Yoan Moncada

Yoan Moncada has gone from 'strikeout heaven to impactful bat heaven'

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USA TODAY

Yoan Moncada has gone from 'strikeout heaven to impactful bat heaven'

Yoan Moncada is finishing off a breakout season and he has gotten there with a different approach at the plate.

When Moncada came up through the minors and even in his first two years in the majors, he was known for drawing plenty of walks. At every stop of the minors and in each of his first two seasons with the White Sox, Moncada walked in well north of 10 percent of his plate appearances.

This season, which is inarguably his best in the majors, he has 39 walks in 510 plate appearances. After Moncada added three hits in Sunday’s 11-10 loss to the Mariners, he is now hitting .308/363/.537 with 23 home runs, 72 RBIs and 75 runs scored.

Sunday's 3-for-5 game added to his red-hot September. Moncada is hitting .436/.492/.636 in 14 games this month. He's not the only White Sox hitter on fire this month.

Before the game, White Sox manager Rick Renteria talked about Moncada’s different approach.

“He’s going to be a 30-homer type guy,” Renteria said. “I think his on-base percentage is good. I think people look at the numbers in terms of the base-on-balls, the total numbers that are down, but he’s gone from strikeout heaven to impactful bat heaven, so to speak, and I think there’s going to be a balance in between where he’s going to continue to have those walk numbers, on-base numbers and be a pretty significant impactful player as a third baseman.”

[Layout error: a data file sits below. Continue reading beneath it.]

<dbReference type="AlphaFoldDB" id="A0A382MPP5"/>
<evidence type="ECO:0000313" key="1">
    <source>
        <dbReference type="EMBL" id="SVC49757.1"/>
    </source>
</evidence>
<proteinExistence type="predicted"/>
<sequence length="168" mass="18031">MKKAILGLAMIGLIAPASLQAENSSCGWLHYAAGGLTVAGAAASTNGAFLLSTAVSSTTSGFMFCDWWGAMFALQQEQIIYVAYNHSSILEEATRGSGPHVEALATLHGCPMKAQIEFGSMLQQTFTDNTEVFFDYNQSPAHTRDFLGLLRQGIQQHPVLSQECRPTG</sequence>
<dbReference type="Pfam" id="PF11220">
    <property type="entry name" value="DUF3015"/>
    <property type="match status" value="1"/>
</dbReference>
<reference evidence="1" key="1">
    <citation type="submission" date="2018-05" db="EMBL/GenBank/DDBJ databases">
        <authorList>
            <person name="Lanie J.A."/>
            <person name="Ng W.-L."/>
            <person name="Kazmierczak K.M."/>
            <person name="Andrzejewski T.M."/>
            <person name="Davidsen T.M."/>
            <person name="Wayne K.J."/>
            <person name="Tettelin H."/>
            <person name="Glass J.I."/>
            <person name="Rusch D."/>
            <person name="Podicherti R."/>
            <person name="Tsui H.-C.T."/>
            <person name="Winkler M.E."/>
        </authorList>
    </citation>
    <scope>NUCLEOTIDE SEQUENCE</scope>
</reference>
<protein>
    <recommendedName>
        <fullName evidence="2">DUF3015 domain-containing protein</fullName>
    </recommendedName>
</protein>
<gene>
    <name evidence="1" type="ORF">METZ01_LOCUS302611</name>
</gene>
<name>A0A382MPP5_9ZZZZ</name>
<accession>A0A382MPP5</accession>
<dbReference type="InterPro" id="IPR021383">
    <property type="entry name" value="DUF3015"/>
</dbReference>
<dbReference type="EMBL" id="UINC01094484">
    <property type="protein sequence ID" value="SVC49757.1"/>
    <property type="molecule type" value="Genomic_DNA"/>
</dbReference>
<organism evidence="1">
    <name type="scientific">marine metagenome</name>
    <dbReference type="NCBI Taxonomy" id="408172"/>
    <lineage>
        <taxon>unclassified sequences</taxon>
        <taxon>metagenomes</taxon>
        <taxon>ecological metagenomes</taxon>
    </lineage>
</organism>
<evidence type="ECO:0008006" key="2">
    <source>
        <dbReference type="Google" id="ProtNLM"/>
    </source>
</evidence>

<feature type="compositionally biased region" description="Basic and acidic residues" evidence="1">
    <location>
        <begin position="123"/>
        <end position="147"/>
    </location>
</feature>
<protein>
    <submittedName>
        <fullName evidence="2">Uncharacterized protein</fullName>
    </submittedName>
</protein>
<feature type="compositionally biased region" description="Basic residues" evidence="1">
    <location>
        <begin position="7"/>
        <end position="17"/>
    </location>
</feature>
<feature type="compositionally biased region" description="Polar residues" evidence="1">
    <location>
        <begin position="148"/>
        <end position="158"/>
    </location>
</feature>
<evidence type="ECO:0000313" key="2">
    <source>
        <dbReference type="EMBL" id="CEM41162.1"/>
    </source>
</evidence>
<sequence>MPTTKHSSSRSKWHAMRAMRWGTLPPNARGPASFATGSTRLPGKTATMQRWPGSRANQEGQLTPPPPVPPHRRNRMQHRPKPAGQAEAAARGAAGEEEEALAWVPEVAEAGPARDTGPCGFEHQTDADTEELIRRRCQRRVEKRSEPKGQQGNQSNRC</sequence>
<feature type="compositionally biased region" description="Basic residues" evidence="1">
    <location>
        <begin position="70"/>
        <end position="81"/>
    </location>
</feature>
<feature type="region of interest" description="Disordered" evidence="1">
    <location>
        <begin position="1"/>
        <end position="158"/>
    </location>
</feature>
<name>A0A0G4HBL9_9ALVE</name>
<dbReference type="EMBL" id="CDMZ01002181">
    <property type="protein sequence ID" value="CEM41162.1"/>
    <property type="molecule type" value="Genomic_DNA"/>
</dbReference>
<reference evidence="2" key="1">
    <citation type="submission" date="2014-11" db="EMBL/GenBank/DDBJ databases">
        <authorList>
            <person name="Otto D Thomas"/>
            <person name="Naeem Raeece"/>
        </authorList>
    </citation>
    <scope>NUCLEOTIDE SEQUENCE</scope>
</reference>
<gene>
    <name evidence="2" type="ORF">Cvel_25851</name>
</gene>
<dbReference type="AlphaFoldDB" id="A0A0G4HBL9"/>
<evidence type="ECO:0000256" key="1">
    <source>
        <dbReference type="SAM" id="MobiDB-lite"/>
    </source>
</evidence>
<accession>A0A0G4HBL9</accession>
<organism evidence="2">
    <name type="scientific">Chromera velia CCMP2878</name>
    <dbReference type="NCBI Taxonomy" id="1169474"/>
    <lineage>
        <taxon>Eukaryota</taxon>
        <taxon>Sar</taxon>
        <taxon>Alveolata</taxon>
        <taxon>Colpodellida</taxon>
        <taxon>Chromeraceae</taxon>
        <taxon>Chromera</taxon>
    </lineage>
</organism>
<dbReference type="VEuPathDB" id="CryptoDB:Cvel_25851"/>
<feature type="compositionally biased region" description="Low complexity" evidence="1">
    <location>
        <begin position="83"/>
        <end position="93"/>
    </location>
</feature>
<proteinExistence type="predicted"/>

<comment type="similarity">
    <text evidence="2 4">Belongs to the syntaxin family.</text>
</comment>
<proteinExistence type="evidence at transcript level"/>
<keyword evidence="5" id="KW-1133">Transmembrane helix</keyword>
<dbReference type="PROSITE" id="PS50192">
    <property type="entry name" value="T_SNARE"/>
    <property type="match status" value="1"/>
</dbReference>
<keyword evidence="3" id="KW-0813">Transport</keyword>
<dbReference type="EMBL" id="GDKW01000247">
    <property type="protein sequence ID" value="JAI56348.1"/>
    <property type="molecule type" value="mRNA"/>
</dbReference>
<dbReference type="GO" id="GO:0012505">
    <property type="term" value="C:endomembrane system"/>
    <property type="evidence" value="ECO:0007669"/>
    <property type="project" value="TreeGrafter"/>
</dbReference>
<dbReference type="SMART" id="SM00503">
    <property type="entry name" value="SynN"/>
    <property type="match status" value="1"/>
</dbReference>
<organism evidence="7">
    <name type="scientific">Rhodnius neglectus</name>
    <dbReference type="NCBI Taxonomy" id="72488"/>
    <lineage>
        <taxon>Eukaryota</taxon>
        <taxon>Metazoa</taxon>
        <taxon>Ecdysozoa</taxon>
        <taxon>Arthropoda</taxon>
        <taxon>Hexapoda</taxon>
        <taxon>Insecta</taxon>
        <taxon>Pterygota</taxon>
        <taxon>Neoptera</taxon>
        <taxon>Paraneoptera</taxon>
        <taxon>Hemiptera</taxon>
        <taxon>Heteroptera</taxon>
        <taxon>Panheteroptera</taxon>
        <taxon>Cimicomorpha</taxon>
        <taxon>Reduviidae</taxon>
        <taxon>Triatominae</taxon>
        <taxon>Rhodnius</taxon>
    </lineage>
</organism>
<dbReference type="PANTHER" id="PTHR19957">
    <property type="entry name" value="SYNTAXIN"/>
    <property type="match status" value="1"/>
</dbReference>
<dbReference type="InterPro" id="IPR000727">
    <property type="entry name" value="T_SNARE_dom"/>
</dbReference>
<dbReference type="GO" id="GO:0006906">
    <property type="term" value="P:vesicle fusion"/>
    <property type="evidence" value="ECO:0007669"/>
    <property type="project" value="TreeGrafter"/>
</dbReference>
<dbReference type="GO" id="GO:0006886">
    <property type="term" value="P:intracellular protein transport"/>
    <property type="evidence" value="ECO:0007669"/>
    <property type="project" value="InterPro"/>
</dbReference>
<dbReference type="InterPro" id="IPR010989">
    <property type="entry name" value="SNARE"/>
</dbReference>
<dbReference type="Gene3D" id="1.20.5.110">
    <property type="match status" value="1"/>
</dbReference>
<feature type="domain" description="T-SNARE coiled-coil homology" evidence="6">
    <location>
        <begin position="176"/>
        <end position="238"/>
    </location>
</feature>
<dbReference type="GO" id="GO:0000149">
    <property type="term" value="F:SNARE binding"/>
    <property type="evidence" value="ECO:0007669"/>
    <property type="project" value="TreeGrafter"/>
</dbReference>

That strikeout heaven Renteria referred to is another big difference for Moncada this year. After striking out in 32 percent of his plate appearances in 54 games with the White Sox in 2017 and whiffing a whopping 217 times last year (33.4 percent), Moncada has cut down on that number. He has 139 strikeouts this year, which is down to 27.2 percent.

So the strikeouts have gone down along with the walks. Moncada’s overall numbers are clearly better so it appears the tradeoff has been worth it.

“I think he’s taking into account more situational type things,” Renteria said. “Instead of taking that borderline pitch that they would call a strike, for example, he might be more inclined to create a productive out and drive in a run and put the ball in play.

"It’s more baseball-oriented, not just numbers wise. It’s a baseball situation in which he is now understanding a little bit more, I have a chance to impact this in a positive way. (If) I don’t swing the bat, it’s a called third strike, I’m walking into the dugout and my guys are still out  there on the bases. I got a pitch I can handle, I can still manage. Put the ball in play, score that run and we score another point, it puts us in a better position. Ultimately it’s about scoring runs.”

Renteria emphasized that he didn’t want Moncada chasing pitches as he tries to be more aggressive. However, going after borderline pitches that are hittable instead of trying to work a walk as one of the most dangerous hitters on the team isn’t always the best approach.